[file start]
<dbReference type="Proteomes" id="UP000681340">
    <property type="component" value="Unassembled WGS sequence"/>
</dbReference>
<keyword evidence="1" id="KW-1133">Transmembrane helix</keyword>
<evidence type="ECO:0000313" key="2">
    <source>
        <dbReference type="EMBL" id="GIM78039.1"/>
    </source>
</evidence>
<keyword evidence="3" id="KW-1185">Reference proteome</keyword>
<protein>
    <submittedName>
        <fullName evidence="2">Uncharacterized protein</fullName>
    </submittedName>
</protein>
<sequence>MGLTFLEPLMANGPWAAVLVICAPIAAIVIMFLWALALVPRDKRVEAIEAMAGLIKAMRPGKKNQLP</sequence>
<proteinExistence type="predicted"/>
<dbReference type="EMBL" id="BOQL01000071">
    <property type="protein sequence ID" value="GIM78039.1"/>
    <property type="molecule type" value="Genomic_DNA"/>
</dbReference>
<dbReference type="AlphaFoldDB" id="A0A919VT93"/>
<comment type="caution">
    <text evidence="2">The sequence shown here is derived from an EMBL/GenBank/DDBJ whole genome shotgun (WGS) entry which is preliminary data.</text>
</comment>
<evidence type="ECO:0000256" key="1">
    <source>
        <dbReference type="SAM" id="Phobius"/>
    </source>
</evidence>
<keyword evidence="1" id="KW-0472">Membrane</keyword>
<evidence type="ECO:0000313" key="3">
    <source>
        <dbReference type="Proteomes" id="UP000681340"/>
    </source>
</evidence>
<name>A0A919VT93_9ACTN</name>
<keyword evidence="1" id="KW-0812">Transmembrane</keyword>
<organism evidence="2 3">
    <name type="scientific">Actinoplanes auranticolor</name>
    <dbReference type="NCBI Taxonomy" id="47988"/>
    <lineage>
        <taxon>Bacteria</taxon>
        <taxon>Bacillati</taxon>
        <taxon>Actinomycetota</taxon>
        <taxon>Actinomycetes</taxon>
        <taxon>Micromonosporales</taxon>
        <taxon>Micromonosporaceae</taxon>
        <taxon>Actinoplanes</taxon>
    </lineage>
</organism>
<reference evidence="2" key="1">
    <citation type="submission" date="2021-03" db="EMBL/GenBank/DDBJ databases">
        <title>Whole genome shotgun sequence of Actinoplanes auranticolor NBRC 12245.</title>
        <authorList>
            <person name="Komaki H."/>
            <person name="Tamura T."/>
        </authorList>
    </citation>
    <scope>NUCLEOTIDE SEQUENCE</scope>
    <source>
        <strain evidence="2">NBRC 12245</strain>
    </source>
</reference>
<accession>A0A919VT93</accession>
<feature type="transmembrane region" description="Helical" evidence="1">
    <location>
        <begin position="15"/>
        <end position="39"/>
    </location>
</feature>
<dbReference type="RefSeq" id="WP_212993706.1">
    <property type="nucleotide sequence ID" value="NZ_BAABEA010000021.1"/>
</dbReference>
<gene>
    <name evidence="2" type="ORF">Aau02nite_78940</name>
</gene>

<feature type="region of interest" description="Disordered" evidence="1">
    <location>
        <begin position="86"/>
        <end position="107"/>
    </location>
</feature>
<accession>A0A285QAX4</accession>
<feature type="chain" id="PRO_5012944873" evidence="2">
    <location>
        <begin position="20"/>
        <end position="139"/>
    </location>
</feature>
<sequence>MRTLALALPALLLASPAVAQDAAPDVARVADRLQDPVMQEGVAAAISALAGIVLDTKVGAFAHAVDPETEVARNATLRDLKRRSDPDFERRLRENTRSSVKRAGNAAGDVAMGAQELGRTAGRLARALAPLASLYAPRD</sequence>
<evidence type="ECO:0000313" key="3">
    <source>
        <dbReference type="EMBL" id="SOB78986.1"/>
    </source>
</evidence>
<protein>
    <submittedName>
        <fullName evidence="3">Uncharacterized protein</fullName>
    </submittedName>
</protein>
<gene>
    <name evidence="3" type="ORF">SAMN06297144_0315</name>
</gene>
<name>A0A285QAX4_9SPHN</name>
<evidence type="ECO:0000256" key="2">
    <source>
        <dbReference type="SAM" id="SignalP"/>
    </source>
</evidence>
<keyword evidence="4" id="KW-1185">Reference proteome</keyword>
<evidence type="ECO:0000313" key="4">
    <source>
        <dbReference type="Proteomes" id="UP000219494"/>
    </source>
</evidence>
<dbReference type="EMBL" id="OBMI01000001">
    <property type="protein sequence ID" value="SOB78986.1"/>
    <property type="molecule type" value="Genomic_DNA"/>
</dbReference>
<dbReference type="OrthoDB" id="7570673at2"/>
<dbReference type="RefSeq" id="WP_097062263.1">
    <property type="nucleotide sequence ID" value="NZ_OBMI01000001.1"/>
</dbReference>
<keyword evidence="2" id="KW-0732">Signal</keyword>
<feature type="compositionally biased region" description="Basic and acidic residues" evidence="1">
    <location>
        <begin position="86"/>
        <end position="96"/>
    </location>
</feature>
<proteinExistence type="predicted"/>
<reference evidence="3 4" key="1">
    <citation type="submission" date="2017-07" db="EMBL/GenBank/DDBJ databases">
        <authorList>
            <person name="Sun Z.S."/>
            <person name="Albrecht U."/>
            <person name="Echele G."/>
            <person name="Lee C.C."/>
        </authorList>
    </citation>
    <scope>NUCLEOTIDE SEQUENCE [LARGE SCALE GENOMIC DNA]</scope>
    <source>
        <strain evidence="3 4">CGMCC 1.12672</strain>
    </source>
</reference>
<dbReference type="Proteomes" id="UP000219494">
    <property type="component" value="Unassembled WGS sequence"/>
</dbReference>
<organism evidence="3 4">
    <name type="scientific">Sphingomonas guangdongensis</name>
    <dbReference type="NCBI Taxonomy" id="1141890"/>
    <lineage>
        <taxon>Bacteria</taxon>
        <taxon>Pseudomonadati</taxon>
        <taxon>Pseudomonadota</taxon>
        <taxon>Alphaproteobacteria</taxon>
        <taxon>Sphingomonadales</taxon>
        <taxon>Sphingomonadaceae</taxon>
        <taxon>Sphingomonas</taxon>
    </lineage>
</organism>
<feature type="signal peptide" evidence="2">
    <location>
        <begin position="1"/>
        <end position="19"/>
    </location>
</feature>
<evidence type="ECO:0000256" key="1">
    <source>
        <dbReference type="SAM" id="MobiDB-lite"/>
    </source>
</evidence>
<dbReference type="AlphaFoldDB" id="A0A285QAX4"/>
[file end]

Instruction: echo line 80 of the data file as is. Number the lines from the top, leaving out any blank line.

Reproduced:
        <begin position="86"/>